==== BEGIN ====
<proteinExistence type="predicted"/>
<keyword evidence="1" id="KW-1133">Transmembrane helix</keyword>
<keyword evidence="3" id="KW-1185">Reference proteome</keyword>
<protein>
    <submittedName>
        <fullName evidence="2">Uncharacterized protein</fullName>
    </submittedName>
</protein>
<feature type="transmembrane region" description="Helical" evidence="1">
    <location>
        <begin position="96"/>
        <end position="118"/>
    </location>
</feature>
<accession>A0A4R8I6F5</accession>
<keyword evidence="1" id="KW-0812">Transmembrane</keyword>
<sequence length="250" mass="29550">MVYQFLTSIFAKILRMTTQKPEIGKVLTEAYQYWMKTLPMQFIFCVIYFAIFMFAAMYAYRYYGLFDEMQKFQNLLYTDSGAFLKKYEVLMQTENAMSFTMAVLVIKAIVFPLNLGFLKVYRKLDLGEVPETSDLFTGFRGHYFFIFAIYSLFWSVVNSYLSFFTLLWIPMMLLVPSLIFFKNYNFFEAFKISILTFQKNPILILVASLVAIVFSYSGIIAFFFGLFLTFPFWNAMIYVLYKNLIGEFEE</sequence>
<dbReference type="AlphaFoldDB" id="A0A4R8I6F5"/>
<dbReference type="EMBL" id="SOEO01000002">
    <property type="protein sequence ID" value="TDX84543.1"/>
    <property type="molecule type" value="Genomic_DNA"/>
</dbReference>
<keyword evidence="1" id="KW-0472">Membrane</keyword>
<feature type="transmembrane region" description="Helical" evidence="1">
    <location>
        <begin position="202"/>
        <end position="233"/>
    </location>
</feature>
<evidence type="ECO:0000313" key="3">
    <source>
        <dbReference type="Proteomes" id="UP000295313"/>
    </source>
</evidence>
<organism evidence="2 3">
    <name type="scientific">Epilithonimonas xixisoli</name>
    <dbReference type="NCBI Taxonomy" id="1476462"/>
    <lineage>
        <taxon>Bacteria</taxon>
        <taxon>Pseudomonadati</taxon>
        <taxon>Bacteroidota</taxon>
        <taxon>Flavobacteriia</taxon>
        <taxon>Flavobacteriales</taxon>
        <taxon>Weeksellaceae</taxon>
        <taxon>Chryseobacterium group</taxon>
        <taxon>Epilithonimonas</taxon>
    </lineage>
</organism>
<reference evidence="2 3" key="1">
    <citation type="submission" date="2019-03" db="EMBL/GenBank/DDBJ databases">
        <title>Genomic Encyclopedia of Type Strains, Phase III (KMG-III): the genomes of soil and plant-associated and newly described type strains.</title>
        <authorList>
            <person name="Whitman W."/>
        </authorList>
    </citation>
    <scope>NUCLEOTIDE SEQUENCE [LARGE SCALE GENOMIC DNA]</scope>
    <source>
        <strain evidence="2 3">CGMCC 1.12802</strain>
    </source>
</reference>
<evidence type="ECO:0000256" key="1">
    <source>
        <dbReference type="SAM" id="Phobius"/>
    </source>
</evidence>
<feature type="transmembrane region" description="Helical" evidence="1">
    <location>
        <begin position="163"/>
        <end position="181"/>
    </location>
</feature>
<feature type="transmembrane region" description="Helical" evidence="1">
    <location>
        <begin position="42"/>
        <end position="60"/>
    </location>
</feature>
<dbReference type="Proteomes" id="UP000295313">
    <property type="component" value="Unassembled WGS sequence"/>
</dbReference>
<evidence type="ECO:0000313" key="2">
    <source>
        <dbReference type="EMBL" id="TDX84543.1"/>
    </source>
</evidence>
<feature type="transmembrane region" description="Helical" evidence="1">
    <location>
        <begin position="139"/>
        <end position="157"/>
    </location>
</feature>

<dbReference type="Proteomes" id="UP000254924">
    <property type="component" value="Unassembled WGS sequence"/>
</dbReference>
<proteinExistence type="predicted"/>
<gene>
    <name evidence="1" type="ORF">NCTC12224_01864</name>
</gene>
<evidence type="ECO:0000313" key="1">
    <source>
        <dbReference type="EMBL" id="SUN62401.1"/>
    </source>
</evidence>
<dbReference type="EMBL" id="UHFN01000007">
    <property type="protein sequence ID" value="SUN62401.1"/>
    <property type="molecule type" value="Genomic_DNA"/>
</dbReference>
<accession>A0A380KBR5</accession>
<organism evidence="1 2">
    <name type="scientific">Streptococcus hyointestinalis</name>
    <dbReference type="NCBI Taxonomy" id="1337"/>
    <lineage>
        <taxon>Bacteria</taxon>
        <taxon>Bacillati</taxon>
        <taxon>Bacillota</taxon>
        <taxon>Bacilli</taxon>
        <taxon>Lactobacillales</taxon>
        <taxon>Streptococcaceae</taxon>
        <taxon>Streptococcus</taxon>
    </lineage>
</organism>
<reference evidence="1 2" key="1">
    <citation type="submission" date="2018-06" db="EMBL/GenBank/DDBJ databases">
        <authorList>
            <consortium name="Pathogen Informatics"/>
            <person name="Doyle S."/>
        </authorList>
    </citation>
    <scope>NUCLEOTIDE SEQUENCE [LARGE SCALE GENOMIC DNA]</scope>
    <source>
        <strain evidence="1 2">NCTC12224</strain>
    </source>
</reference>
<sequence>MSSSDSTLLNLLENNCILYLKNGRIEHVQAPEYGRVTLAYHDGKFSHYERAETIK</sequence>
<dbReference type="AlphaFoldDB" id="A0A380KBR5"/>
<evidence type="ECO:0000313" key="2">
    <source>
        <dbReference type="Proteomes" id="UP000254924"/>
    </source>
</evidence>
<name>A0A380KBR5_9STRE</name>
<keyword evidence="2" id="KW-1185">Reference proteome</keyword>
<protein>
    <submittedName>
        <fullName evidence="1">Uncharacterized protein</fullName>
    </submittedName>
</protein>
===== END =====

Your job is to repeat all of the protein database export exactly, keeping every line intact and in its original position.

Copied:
<proteinExistence type="predicted"/>
<keyword evidence="1" id="KW-1133">Transmembrane helix</keyword>
<keyword evidence="3" id="KW-1185">Reference proteome</keyword>
<protein>
    <submittedName>
        <fullName evidence="2">Uncharacterized protein</fullName>
    </submittedName>
</protein>
<feature type="transmembrane region" description="Helical" evidence="1">
    <location>
        <begin position="96"/>
        <end position="118"/>
    </location>
</feature>
<accession>A0A4R8I6F5</accession>
<keyword evidence="1" id="KW-0812">Transmembrane</keyword>
<sequence length="250" mass="29550">MVYQFLTSIFAKILRMTTQKPEIGKVLTEAYQYWMKTLPMQFIFCVIYFAIFMFAAMYAYRYYGLFDEMQKFQNLLYTDSGAFLKKYEVLMQTENAMSFTMAVLVIKAIVFPLNLGFLKVYRKLDLGEVPETSDLFTGFRGHYFFIFAIYSLFWSVVNSYLSFFTLLWIPMMLLVPSLIFFKNYNFFEAFKISILTFQKNPILILVASLVAIVFSYSGIIAFFFGLFLTFPFWNAMIYVLYKNLIGEFEE</sequence>
<dbReference type="AlphaFoldDB" id="A0A4R8I6F5"/>
<dbReference type="EMBL" id="SOEO01000002">
    <property type="protein sequence ID" value="TDX84543.1"/>
    <property type="molecule type" value="Genomic_DNA"/>
</dbReference>
<keyword evidence="1" id="KW-0472">Membrane</keyword>
<feature type="transmembrane region" description="Helical" evidence="1">
    <location>
        <begin position="202"/>
        <end position="233"/>
    </location>
</feature>
<evidence type="ECO:0000313" key="3">
    <source>
        <dbReference type="Proteomes" id="UP000295313"/>
    </source>
</evidence>
<organism evidence="2 3">
    <name type="scientific">Epilithonimonas xixisoli</name>
    <dbReference type="NCBI Taxonomy" id="1476462"/>
    <lineage>
        <taxon>Bacteria</taxon>
        <taxon>Pseudomonadati</taxon>
        <taxon>Bacteroidota</taxon>
        <taxon>Flavobacteriia</taxon>
        <taxon>Flavobacteriales</taxon>
        <taxon>Weeksellaceae</taxon>
        <taxon>Chryseobacterium group</taxon>
        <taxon>Epilithonimonas</taxon>
    </lineage>
</organism>
<reference evidence="2 3" key="1">
    <citation type="submission" date="2019-03" db="EMBL/GenBank/DDBJ databases">
        <title>Genomic Encyclopedia of Type Strains, Phase III (KMG-III): the genomes of soil and plant-associated and newly described type strains.</title>
        <authorList>
            <person name="Whitman W."/>
        </authorList>
    </citation>
    <scope>NUCLEOTIDE SEQUENCE [LARGE SCALE GENOMIC DNA]</scope>
    <source>
        <strain evidence="2 3">CGMCC 1.12802</strain>
    </source>
</reference>
<evidence type="ECO:0000256" key="1">
    <source>
        <dbReference type="SAM" id="Phobius"/>
    </source>
</evidence>
<feature type="transmembrane region" description="Helical" evidence="1">
    <location>
        <begin position="163"/>
        <end position="181"/>
    </location>
</feature>
<feature type="transmembrane region" description="Helical" evidence="1">
    <location>
        <begin position="42"/>
        <end position="60"/>
    </location>
</feature>
<dbReference type="Proteomes" id="UP000295313">
    <property type="component" value="Unassembled WGS sequence"/>
</dbReference>
<evidence type="ECO:0000313" key="2">
    <source>
        <dbReference type="EMBL" id="TDX84543.1"/>
    </source>
</evidence>
<feature type="transmembrane region" description="Helical" evidence="1">
    <location>
        <begin position="139"/>
        <end position="157"/>
    </location>
</feature>

<dbReference type="Proteomes" id="UP000254924">
    <property type="component" value="Unassembled WGS sequence"/>
</dbReference>
<proteinExistence type="predicted"/>
<gene>
    <name evidence="1" type="ORF">NCTC12224_01864</name>
</gene>
<evidence type="ECO:0000313" key="1">
    <source>
        <dbReference type="EMBL" id="SUN62401.1"/>
    </source>
</evidence>
<dbReference type="EMBL" id="UHFN01000007">
    <property type="protein sequence ID" value="SUN62401.1"/>
    <property type="molecule type" value="Genomic_DNA"/>
</dbReference>
<accession>A0A380KBR5</accession>
<organism evidence="1 2">
    <name type="scientific">Streptococcus hyointestinalis</name>
    <dbReference type="NCBI Taxonomy" id="1337"/>
    <lineage>
        <taxon>Bacteria</taxon>
        <taxon>Bacillati</taxon>
        <taxon>Bacillota</taxon>
        <taxon>Bacilli</taxon>
        <taxon>Lactobacillales</taxon>
        <taxon>Streptococcaceae</taxon>
        <taxon>Streptococcus</taxon>
    </lineage>
</organism>
<reference evidence="1 2" key="1">
    <citation type="submission" date="2018-06" db="EMBL/GenBank/DDBJ databases">
        <authorList>
            <consortium name="Pathogen Informatics"/>
            <person name="Doyle S."/>
        </authorList>
    </citation>
    <scope>NUCLEOTIDE SEQUENCE [LARGE SCALE GENOMIC DNA]</scope>
    <source>
        <strain evidence="1 2">NCTC12224</strain>
    </source>
</reference>
<sequence>MSSSDSTLLNLLENNCILYLKNGRIEHVQAPEYGRVTLAYHDGKFSHYERAETIK</sequence>
<dbReference type="AlphaFoldDB" id="A0A380KBR5"/>
<evidence type="ECO:0000313" key="2">
    <source>
        <dbReference type="Proteomes" id="UP000254924"/>
    </source>
</evidence>
<name>A0A380KBR5_9STRE</name>
<keyword evidence="2" id="KW-1185">Reference proteome</keyword>
<protein>
    <submittedName>
        <fullName evidence="1">Uncharacterized protein</fullName>
    </submittedName>
</protein>